July 15th, 2024

Federal Reserve highlights its political independence as presidential campaign heats up


By Christopher Rugaber, The Associated Press on July 5, 2024.

FILE - Federal Reserve Board Chair Jerome Powell speaks during a news conference at the Federal Reserve in Washington, June 12, 2024. Powell will be in Portugal on Tuesday, July 2, 2024, to take part in a panel discussion on central banking policy with members of the European Central Bank. (AP Photo/Susan Walsh, File)

WASHINGTON (AP) – The Federal Reserve is highlighting the importance of its political independence at a time when Donald Trump, who frequently attacked the Fed’s policymaking in the past, edges closer to formally becoming the Republican nominee for president again.

On Friday, the Fed released its twice-yearly report on its interest-rate policies, a typically dry document that primarily includes its analysis of job growth, inflation, interest rates and other economic trends. The report includes short text boxes that focus on often-technical issues such as monetary policy rules. The report is typically released the Friday before the Fed chair testifies to House and Senate committees as part of the central bank’s semi-annual report to Congress.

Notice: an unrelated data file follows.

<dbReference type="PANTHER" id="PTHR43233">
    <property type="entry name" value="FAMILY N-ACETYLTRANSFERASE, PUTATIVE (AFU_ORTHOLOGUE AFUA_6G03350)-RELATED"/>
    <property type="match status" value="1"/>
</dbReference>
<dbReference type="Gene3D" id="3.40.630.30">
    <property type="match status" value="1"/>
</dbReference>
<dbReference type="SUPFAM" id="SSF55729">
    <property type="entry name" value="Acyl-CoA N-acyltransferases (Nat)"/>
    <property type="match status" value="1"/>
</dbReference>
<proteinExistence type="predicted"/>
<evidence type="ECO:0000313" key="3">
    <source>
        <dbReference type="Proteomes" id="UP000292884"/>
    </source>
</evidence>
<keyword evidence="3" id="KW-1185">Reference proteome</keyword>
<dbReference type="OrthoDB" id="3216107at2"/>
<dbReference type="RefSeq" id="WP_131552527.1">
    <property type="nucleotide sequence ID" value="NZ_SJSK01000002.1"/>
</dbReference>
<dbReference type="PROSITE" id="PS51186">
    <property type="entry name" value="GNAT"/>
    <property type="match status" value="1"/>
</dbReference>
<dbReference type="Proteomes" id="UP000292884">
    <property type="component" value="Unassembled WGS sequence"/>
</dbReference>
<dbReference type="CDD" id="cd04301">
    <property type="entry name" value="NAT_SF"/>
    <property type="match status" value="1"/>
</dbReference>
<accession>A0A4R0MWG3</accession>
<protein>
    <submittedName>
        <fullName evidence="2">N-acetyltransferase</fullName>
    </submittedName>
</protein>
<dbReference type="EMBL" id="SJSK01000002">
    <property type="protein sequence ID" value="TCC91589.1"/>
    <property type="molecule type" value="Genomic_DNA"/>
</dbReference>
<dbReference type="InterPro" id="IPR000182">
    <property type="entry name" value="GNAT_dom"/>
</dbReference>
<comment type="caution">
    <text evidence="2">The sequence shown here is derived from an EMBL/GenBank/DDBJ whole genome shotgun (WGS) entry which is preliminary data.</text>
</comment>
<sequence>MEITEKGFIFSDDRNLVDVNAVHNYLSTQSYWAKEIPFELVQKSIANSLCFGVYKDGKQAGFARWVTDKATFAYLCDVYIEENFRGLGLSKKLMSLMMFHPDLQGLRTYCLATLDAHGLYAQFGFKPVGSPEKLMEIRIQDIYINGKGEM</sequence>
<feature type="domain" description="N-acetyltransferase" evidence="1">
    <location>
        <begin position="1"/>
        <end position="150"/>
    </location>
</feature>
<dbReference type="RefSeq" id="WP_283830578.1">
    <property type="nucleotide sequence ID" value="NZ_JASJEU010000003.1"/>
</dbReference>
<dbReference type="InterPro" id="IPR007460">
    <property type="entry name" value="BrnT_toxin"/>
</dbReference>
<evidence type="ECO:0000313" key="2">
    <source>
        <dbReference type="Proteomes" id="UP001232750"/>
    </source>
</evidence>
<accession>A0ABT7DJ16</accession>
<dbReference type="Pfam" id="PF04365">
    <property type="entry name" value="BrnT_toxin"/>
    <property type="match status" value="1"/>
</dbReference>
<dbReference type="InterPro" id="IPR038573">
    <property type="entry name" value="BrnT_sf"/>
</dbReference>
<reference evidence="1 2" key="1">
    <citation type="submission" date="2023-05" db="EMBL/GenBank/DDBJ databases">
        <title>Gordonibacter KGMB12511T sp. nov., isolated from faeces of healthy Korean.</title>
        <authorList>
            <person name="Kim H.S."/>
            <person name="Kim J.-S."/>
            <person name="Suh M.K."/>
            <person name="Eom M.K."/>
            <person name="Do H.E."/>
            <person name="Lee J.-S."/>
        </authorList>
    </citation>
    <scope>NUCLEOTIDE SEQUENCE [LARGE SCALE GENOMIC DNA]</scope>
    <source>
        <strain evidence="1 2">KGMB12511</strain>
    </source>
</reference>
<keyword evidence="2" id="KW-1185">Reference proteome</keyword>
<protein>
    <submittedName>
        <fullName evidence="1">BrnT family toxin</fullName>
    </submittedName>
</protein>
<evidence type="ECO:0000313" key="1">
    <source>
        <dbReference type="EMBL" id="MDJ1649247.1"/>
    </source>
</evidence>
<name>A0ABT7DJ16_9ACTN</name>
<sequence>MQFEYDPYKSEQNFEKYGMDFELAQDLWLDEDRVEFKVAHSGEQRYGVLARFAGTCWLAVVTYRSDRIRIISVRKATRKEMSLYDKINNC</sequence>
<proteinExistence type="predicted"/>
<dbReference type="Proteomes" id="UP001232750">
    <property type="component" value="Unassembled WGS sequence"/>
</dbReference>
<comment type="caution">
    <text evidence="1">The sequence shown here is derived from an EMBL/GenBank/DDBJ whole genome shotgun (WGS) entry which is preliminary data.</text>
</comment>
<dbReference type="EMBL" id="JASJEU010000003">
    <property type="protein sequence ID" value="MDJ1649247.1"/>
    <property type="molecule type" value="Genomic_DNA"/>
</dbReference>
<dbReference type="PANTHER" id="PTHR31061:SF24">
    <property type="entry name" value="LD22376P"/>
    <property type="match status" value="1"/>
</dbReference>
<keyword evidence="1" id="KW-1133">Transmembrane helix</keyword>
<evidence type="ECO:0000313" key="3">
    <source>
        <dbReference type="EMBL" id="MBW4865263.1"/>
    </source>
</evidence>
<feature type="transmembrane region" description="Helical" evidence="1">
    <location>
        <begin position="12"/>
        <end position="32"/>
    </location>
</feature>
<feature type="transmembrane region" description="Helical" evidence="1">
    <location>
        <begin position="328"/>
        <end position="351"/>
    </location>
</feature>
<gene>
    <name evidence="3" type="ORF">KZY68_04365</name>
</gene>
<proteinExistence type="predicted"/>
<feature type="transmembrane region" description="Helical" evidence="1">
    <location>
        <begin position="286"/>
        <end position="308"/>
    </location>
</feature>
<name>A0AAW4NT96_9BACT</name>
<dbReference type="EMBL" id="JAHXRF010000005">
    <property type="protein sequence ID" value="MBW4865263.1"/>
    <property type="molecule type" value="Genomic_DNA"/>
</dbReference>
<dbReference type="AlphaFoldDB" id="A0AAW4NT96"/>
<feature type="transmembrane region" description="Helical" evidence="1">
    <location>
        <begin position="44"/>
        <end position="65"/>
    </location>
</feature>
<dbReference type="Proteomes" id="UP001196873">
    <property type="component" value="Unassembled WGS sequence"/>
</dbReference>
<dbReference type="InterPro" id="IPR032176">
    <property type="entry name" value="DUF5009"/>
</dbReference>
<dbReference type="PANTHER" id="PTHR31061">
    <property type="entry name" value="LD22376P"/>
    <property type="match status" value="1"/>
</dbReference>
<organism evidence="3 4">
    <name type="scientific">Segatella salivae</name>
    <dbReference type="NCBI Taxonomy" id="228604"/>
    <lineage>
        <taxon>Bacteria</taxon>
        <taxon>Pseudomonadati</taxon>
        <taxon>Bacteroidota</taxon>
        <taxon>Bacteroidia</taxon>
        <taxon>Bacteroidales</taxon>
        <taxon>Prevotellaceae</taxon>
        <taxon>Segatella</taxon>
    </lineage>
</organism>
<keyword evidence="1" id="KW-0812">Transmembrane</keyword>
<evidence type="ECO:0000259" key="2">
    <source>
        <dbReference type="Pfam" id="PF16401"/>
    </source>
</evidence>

Many of the boxes appear regularly in every report, like one that focuses on employment and earnings for different demographic groups. Friday’s report, however, includes a new box titled, “Monetary policy independence, transparency, and accountability.” It is there that the Fed stressed the vital need for it to operate independent of political pressures.

“There is broad support for the principles underlying independent monetary policy,” the report says. “Operational independence of monetary policy has become an international norm, and economic research indicates that economic performance has tended to be better when central banks have such independence.”

Such statements suggest that the Fed is seeking to shore up support on Capitol Hill for its independence, which Chair Jerome Powell earlier this week mentioned as a crucial bulwark against political attacks on the Fed.

Before the pandemic struck in 2020, Trump, as president, repeatedly badgered the Fed to lower its benchmark interest rate, which can reduce the cost of consumer and business borrowing and stimulate the economy.

In 2018, as the Fed gradually raised its benchmark rate from ultra-low levels that had been put in place after the Great Recession, Trump, in a highly unusual attack from a sitting president, called the central bank “my biggest threat.”

And he said, regarding Powell, “I’m not happy with what he’s doing.”

Trump had nominated Powell as Fed chair, and President Joe Biden later re-nominated him to a term that will end in May 2026.

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